36. What are bronchial breath sounds?
    Loud and high-pitched with hollow quality. Expiration lasts longer than inspiration. Heard only over trachea. Caused by air moving through trachea close to chest wall. Treacheal, louder expiration lasts longer
  37. What is the apical-radial pulse?
    The pulse over the groove along the radial or thumb side of the client's wrist. Used because it is easy to palpate
  38. What is the carotid pulse?
    reflect heart function better than periperal ateries because their pressure correlates with the aorta. Supplies oxygenated blood to the head and neck. Sternocleidomastoid muscle protects it
  39. What is the brachial pulse?
    Peripheral pulse found in the groove between biceps and triceps muscles at the antecubital fossa. Used to assess status of circulation to lower arm
  40. What is the radial pulse?
    Radial or thumb side of forearm at wrist, common site used to assess character of pulse peripherally and assess status of circulation to hand
  41. What is the ulnar pulse?
    Ulnar side of forearm at wrist, site used to assess status of circulation to hand, also used to perform allen's test
  42. What is the temporal pulse
    Over temporal bone of head, above and lateral to eye, easily accessible site to assess pulse in children
  43. What is the femoral pulse?
    Below inguinal ligament, midway between symphysis pubis and anterior superior iliac spine. Used to assess character of pulse during physiological shock or cardiac arrest when peripheral pulses are not palpable, used to assess status of circulation in legs
  44. What is the popliteal pulse?
    Behind knee in popliteal fossa, site used to assess status of circulation in lower leg
  45. What is dorsalis pedis pulse?
    Along top of foot between extension tendons of great and first toe, site used to assess status of circulation to foot
  46. What is posterior tibial pulse?
    Inner side of ankle, below medial malleolus, used to assess status of circulaton to foot
  47. What are pulsations?
    The rhythmic beat of the heart and blood vessels, a throbbing
  48. What is pulse deficit?
    Radial pulse is slower than the apical pulse because ineffective contractions fail to send pulse waves to the periphery
  49. What is the peripheral pulse?
    Includes radial pulse, brachial pulse, ulnar pulse, femoral pulse, popliteal pulse, dorsalis pedis pulse, and posterior tibial pulse. Measure these pulses for equality and symmetry
  50. What is the pedal pulse?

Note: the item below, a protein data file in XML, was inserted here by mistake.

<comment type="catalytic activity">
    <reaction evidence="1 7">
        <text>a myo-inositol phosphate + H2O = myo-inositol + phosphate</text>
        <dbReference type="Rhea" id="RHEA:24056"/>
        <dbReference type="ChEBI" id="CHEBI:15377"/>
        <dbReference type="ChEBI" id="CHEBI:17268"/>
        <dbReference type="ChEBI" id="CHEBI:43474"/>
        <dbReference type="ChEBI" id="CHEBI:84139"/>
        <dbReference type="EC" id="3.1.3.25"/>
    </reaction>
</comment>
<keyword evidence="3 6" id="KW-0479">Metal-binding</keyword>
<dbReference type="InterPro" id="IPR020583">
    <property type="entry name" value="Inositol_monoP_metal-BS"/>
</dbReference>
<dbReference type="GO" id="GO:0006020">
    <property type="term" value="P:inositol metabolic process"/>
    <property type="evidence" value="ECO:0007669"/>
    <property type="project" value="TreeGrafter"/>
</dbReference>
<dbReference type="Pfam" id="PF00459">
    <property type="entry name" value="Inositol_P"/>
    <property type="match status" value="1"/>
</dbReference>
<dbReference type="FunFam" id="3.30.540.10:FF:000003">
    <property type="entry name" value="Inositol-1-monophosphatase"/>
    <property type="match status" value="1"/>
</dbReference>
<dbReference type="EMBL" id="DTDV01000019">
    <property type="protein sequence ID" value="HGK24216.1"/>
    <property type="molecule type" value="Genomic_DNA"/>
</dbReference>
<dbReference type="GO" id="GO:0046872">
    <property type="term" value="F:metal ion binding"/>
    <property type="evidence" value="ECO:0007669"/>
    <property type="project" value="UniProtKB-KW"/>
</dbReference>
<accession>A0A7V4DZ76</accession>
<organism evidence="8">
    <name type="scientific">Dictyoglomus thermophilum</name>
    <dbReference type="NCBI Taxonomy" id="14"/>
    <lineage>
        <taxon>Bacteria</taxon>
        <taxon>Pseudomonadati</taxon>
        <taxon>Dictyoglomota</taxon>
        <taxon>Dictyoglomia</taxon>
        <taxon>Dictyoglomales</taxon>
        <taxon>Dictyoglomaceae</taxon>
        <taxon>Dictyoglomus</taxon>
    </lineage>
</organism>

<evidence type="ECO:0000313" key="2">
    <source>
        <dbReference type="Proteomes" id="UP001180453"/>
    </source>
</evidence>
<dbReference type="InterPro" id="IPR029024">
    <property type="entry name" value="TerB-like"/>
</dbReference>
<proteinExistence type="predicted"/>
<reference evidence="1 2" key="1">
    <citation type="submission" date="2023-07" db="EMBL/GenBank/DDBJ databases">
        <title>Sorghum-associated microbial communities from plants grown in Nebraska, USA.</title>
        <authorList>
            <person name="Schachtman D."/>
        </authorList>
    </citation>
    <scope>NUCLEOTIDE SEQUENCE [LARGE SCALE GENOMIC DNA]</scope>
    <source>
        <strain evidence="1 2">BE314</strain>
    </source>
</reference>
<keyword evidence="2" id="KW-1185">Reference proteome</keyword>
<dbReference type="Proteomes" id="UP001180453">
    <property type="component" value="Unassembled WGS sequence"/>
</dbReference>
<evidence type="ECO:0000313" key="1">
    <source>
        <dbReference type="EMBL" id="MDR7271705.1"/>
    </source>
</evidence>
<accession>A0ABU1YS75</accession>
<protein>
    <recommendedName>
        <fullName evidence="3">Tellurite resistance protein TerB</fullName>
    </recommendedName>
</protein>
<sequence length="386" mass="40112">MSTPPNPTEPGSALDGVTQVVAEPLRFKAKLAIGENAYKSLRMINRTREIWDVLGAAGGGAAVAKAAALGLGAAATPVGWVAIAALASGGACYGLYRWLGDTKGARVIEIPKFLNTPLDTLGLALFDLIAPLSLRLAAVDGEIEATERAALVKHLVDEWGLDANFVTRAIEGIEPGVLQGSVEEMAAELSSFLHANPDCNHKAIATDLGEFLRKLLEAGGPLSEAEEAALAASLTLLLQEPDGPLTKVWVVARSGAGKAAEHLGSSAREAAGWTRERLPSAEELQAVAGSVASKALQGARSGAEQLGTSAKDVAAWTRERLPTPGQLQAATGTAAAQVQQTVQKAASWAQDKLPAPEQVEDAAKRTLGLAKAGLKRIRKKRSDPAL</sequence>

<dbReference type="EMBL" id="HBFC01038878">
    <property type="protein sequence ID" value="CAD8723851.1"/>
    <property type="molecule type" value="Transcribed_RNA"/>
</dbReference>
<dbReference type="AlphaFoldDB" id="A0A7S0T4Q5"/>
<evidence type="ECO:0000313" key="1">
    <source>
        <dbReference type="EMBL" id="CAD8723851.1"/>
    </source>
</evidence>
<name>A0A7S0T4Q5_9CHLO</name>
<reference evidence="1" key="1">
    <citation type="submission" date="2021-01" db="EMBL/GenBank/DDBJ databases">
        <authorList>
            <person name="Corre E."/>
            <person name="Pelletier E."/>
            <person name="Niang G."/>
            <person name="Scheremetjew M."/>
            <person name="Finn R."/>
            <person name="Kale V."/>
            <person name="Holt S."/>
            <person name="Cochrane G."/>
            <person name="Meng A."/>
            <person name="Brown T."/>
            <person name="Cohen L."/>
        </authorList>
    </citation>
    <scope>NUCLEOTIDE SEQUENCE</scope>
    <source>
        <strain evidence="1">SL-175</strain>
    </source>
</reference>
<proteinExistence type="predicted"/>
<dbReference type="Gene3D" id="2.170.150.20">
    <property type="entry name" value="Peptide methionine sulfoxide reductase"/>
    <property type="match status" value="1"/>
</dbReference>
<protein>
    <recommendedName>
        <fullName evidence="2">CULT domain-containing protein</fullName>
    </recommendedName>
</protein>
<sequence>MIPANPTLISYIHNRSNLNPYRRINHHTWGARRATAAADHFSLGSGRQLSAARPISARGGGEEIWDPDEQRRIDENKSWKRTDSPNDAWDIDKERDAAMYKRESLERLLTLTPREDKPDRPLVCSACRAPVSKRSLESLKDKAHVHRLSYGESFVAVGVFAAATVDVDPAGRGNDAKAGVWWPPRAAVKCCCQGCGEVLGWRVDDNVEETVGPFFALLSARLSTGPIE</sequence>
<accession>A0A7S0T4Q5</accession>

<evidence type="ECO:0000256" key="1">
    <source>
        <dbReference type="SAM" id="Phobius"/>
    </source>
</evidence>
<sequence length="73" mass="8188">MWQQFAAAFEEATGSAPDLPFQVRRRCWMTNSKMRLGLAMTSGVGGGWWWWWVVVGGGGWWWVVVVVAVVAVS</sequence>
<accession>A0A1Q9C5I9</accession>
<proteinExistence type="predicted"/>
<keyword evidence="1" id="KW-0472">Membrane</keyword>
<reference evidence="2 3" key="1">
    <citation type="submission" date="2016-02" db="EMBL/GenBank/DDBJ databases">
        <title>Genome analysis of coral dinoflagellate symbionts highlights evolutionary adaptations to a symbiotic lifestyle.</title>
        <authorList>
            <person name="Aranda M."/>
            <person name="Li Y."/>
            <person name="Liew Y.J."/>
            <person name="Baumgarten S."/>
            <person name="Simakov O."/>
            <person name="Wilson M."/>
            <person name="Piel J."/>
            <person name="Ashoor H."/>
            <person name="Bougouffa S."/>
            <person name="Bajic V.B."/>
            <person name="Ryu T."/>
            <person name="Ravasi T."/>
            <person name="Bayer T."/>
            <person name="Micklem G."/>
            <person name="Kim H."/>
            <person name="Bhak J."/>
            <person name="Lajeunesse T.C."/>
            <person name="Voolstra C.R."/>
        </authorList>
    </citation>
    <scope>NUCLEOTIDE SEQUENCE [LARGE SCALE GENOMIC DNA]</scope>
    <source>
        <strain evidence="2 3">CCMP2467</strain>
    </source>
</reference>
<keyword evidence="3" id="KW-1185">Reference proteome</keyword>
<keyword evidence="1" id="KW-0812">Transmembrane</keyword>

Pulse in the foot
  51. What is variscosity?
    Distended, swollen knotted veins
  52. What is phlebitis?
    Inflammation of a vein that occurs commonly after trauma to the vessel wall, immobilization and prolonged insertion of IV catheters. Usually associated with formation of clots
  53. What are lymphatics?
    Vessels that carry lymph (extracellular tissue fluid)
  54. What is systole?
    Ventricles contract and eject blood from the left ventricle into the pulmonary artery. Period where the heart is contracting specifically the contracting of the left ventricle
  55. What is diastole?
    The ventricles relax and the atria contract to move blood into the ventricles and fill the coronary arteries. Minimal arterial pressure on the atria during relaxation and dilation of the ventricles. The time when the ventricles fill with blood
  56. What is bronchophony?
    If fluid is compressing the lung, the vibrations from the client's voice are transmitted to the chest wall and the sound becomes clear.
  57. What is whispered pectoriloquy?
    When the whispered voice becomes clear and distinct due to lung abnormalties
  58. What are the different lung lobes called?
    Right upper, right middle, right lower, left upper and left lower.
  59. Where do you assess the lungs?
    Anterior, posterior, lateral
  60. What are the posterior chest landmarks?
    Left scapular, vertebral, right scapular
  61. What are the lateral chest landmarks?
    Posterior axillary, midaxillary, anterior axillary
  62. What are the anterior chest landmarks?
    Midsternal, midclavicular, anterior axillary
  63. What does percussion of the lungs do?
    Assess density, assess borders of the lungs, dullness may indicate fluid or mass, hyperresonance may be heard when air trapping occurs
  64. What is eupnea?
    Normal breathing
  65. What is apnea?
    absence of breathing
  66. Whatis bradypnea?
    slow but regular breathing
  67. What is cheyne-stokes?
    gradually become faster and deeper than normal than slower
  68. What is hyperventilation?
    deeper, normal rate
  69. What is kussmauls breathing?
    deeper without pauses
  70. What is tachypnea?
    increased rate
  71. What is the scale when assessing veins & arteries?
    • 0-absent
    • 1+weak
    • 2+normal
    • 3+full
    • 4+bounding
  72. What is bruits?
    The blowing, swishing sound caused by blood passing turbulently through a narrowed section of vein or artery
  73. What is the murmur grading scale?
    • 1-very faint
    • 2-quiet but heard with stethoscope
    • 3-Moderately loud
    • 4-Loud
    • 5-Very loud, can be heard with stethoscope partly off chest
    • 6-Very loud, can be heard without stethoscope
Card Set:
Unit 4
2012-02-18 03:25:46
Cardiovascular respiratory

Nursing 111